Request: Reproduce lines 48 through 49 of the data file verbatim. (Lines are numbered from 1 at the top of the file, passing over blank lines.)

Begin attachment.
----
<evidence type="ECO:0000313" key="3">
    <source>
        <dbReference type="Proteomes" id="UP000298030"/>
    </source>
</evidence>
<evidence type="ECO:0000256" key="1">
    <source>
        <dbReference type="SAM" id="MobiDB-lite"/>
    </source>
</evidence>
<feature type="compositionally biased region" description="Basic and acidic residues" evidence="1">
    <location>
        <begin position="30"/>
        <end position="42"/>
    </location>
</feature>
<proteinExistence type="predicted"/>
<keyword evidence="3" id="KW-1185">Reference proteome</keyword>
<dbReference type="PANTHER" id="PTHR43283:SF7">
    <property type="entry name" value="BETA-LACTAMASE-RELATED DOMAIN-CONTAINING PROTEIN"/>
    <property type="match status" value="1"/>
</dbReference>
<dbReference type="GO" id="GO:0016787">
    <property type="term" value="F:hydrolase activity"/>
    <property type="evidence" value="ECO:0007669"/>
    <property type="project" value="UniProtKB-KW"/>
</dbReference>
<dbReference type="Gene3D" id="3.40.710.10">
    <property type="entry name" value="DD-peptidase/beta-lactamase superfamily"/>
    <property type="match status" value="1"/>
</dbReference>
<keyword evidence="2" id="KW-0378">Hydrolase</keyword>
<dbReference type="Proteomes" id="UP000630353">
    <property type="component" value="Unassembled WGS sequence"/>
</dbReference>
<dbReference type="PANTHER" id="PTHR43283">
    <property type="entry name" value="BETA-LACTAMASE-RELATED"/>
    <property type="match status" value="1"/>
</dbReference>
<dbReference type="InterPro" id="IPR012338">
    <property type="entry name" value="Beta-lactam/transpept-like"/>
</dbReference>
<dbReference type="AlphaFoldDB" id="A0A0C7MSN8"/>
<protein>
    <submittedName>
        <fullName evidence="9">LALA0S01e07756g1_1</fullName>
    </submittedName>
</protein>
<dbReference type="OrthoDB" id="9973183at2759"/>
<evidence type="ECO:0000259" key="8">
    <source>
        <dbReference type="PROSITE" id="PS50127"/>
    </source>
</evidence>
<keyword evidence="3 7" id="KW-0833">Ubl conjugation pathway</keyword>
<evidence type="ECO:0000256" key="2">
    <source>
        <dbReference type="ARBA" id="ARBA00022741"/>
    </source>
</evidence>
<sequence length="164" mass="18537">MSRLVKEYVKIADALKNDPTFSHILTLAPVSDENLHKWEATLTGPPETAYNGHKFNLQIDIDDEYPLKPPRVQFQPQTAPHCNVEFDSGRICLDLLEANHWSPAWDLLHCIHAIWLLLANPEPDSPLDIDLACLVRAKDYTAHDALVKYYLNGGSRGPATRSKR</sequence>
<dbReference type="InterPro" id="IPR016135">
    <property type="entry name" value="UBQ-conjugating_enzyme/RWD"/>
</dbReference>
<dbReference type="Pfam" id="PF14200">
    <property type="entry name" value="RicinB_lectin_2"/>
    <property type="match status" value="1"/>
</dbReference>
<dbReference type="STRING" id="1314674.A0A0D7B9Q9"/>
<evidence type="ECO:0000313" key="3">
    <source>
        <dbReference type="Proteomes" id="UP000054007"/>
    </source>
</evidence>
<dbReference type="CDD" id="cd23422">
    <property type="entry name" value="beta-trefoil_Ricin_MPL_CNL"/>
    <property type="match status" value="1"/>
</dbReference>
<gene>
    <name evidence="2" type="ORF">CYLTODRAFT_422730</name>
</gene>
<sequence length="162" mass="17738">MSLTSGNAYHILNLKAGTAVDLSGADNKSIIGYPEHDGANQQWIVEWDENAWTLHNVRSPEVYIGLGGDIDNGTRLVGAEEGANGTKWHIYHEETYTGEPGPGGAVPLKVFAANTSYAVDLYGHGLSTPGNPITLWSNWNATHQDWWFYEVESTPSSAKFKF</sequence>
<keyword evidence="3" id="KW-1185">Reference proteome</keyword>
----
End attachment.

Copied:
</protein>
<dbReference type="OrthoDB" id="9973183at2759"/>